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1 March 2024: The Week in Australian Foreign Affairs

This week in Australian foreign affairs: Philippine’s President Ferdinand R Marcos Jr first official visit to Australia; statement on death of Alexei Navalny; Ukraine; Australian-Pacific Rugby Union Partnership, and more.

On 29 February, Prime Minister Anthony Albanese welcomed the President of the Republic of the Philippines, Ferdinand R Marcos Jr and First Lady Louise Araneta-Marcos to Canberra February for their first official visit to Australia. In a speech at Parliament House, Albanese called the visit “an historic occasion for both our democracies,” remarking that “[i]t is also the natural next step in our nations’ growing partnership” which is now 78 years old. During the day Albanese and Marco Jr signed a “Memorandum of Understanding for Enhanced Maritime Cooperation” to “collaborate even more closely to promote our shared vision for the region, including in civil maritime security, marine environment protection, maritime domain awareness and promoting respect for international law.” The two leaders agreed “to new initiatives in the key areas of digital technology and cybersecurity.”

On 28 February, Albanese was pressed on ABC News Breakfast on whether the government would consider to gift Ukraine Abrams tanks. Albanese reiterated Australia’s “additional $50 million in support for the effort in Ukraine” just recently, noting further that Australia was “one of the world’s largest non-NATO contributors to the struggle of the Ukrainian people in defence of their national sovereignty.” Albanese stated that Australia will “continue to provide support for as long as it takes.”

Deputy Prime Minister and Minister for Defence Richard Marles issued a joint media release on 26 February with Assistant Minister for Foreign Affairs Tim Watts announcing new “Magnitsky-style targeted financial sanctions and travel bans on seven prison officials involved in the mistreatment of Alexei Navalny.” The statement noted that “the Australian Government is deeply shocked and saddened by the death of Mr Navalny,” further highlighting that “these sanctions are the next step in Australia’s efforts to hold to account those responsible for grave breaches of Mr Navalny’s human rights.” The Australian government “will continue to work closely with our partners to hold the Russian Government and all involved in Mr Navalny’s death accountable.” The first in a list of Magnitsky-style human rights sanctions was announced on 10 December 2022, and included individuals involved in the 2020 poisoning of Mr Navalny.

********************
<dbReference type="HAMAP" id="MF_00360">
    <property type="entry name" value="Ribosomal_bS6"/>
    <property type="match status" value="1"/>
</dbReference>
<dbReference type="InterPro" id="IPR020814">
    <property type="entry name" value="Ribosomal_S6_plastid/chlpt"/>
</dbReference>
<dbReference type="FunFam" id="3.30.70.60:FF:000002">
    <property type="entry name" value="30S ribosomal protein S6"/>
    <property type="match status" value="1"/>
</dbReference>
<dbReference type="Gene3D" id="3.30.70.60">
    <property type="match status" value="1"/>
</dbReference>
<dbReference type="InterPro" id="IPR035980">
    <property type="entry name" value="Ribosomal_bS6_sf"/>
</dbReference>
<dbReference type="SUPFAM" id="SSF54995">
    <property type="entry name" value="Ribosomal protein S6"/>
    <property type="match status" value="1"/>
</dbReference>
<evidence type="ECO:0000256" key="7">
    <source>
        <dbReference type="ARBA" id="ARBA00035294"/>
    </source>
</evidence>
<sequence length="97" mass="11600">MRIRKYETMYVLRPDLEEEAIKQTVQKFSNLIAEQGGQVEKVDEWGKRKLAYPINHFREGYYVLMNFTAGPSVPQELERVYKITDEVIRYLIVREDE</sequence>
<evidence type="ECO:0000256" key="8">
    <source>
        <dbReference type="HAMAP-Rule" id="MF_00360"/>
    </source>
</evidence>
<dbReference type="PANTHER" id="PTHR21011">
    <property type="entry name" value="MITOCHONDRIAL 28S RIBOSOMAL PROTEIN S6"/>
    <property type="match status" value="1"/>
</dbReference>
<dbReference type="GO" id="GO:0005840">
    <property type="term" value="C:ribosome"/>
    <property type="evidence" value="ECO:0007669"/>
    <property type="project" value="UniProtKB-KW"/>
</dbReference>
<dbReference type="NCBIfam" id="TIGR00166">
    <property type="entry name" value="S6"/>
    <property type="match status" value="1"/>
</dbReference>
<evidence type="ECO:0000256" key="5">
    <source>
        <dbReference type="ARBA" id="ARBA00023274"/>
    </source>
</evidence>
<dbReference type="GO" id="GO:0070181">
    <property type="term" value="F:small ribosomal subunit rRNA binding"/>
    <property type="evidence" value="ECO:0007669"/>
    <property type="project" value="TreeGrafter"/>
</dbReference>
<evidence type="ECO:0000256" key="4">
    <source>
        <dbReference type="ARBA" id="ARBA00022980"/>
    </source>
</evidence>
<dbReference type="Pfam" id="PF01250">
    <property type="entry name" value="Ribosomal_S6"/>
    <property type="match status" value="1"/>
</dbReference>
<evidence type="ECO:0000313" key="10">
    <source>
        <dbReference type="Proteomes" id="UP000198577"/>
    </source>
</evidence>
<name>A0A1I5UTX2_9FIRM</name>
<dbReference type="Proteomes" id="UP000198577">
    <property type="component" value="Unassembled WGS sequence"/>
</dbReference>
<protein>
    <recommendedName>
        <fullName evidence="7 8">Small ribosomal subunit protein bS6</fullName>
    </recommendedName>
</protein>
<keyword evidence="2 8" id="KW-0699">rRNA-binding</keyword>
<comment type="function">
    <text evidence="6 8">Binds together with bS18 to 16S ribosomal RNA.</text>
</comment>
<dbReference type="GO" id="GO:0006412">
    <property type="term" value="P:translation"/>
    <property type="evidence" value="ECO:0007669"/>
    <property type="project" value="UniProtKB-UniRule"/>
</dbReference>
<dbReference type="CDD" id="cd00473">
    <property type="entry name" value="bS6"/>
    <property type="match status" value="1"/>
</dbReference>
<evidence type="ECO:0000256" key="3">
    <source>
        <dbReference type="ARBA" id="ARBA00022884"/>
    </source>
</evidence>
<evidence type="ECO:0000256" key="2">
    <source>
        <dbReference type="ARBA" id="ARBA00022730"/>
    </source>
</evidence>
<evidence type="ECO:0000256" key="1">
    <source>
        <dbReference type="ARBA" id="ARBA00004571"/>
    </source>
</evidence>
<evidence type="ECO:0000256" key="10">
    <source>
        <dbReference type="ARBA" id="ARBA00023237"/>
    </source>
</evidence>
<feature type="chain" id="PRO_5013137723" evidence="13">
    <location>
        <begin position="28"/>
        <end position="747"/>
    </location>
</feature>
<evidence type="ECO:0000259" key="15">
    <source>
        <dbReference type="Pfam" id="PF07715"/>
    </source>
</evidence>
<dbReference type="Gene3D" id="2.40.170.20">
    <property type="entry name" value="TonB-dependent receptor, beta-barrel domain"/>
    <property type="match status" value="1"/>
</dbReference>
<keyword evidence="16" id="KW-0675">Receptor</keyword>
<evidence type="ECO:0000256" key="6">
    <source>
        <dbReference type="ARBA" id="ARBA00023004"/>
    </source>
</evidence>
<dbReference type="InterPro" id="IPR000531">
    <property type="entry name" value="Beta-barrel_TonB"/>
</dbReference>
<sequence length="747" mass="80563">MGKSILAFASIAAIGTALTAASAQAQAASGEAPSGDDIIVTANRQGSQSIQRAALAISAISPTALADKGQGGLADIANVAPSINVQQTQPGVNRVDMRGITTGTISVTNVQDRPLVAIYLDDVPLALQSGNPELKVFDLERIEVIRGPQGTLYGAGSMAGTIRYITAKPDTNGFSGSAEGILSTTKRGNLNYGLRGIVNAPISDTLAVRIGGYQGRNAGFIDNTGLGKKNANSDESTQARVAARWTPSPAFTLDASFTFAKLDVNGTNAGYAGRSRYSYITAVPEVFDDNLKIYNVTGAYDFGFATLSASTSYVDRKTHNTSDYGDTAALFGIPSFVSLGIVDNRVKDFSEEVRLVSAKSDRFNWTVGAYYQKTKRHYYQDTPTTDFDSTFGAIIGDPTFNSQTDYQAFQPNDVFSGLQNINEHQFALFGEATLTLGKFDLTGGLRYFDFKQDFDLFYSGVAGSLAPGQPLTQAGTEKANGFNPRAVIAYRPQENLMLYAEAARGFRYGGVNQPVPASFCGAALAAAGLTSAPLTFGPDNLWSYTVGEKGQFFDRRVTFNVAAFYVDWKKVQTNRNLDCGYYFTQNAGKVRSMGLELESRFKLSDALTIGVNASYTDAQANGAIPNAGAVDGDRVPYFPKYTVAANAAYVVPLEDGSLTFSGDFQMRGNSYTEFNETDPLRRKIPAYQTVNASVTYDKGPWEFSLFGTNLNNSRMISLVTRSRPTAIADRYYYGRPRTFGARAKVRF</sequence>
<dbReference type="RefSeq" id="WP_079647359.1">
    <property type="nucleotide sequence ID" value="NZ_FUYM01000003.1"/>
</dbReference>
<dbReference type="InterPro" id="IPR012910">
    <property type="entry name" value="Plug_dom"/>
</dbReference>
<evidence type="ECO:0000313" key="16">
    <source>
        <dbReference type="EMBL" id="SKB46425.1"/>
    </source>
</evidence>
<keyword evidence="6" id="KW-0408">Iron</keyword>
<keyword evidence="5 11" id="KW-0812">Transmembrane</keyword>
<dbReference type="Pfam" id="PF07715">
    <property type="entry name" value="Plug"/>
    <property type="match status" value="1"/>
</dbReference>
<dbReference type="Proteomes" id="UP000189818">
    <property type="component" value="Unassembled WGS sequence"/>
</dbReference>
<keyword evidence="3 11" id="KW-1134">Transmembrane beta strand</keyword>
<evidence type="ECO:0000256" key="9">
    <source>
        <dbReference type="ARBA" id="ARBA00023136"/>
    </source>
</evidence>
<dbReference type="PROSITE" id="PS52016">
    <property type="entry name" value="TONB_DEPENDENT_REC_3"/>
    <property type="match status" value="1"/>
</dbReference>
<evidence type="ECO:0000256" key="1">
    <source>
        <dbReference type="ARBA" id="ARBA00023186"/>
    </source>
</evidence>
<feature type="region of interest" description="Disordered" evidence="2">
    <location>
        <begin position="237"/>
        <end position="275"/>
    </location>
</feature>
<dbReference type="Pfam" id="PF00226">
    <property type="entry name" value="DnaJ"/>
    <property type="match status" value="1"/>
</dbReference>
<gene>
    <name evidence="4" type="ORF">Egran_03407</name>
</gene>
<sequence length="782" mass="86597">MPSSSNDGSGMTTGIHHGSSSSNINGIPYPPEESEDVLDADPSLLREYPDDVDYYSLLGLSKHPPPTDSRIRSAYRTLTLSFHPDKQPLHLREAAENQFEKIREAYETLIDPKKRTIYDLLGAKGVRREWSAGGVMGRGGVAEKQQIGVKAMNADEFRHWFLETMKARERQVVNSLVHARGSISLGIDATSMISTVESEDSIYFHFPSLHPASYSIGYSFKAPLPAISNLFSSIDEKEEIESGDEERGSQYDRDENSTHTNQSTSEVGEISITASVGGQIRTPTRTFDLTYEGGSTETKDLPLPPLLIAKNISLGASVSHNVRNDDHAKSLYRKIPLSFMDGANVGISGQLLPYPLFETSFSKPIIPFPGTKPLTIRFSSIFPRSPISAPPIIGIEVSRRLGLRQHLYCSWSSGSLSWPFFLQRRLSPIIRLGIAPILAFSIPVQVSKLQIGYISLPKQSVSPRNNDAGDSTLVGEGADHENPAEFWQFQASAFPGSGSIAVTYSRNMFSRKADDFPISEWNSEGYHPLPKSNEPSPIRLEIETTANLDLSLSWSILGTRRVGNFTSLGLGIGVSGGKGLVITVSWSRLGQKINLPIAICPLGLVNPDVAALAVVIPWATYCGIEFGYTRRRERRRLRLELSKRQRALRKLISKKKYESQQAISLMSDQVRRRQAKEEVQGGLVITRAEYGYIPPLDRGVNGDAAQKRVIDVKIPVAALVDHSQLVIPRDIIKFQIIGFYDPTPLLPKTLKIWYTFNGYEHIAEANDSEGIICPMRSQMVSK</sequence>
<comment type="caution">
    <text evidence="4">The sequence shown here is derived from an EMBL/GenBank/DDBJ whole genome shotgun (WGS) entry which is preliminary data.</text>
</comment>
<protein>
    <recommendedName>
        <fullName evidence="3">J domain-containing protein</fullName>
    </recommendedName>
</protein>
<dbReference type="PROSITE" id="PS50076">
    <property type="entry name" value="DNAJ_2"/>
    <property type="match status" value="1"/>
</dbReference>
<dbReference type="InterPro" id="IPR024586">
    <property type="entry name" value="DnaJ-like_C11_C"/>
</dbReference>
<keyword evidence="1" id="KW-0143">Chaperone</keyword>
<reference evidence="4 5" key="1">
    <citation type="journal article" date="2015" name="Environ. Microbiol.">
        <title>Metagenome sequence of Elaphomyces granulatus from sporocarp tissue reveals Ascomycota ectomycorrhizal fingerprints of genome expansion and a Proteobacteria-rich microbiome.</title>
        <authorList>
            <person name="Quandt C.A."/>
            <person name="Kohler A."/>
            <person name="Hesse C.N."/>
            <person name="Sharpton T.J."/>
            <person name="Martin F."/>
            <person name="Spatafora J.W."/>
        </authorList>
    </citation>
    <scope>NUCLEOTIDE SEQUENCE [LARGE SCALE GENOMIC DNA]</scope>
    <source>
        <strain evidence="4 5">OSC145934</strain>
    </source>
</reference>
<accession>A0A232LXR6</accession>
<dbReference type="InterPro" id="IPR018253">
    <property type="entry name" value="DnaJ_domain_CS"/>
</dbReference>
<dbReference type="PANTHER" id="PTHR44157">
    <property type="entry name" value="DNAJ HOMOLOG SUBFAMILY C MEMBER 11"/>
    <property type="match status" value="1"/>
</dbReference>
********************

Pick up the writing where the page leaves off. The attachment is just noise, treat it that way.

On 25 February, Marles issued a joint statement with  leaders of Bahrain, Canada, Denmark, Netherlands, New Zealand, the United Kingdom, and United States on additional strikes against the Houthis in Yemen. The 18 targets were included “Houthi underground weapons storage facilities, missile storage facilities, one-way attack unmanned aerial systems, air defense systems, radars, and a helicopter.” These strikes were in response to ongoing attacks against commercial and naval vessels, including a 22 February “missile attack that struck the United Kingdom-owned M/V Islander and injured a crewmember,” the 19 February attack “that nearly struck the U.S.-owned M/V Sea Champion while delivering humanitarian aid to Yemen,” the 19 February “UAV attack that struck the U.S.-owned M/V Navis Fortuna, and the 18 February attack that struck the United Kingdom-owned M/V Rubymar and forced the crew to abandon the ship.”

Australia will send an additional six military personnel to the Red Sea to support allied forces fighting the Houthi rebels. These troops will assist US and UK strikes on Houthi positions in Yemen. Marles noted that Australia currently has 16 people at the combined maritime forces headquarters in Bahrain.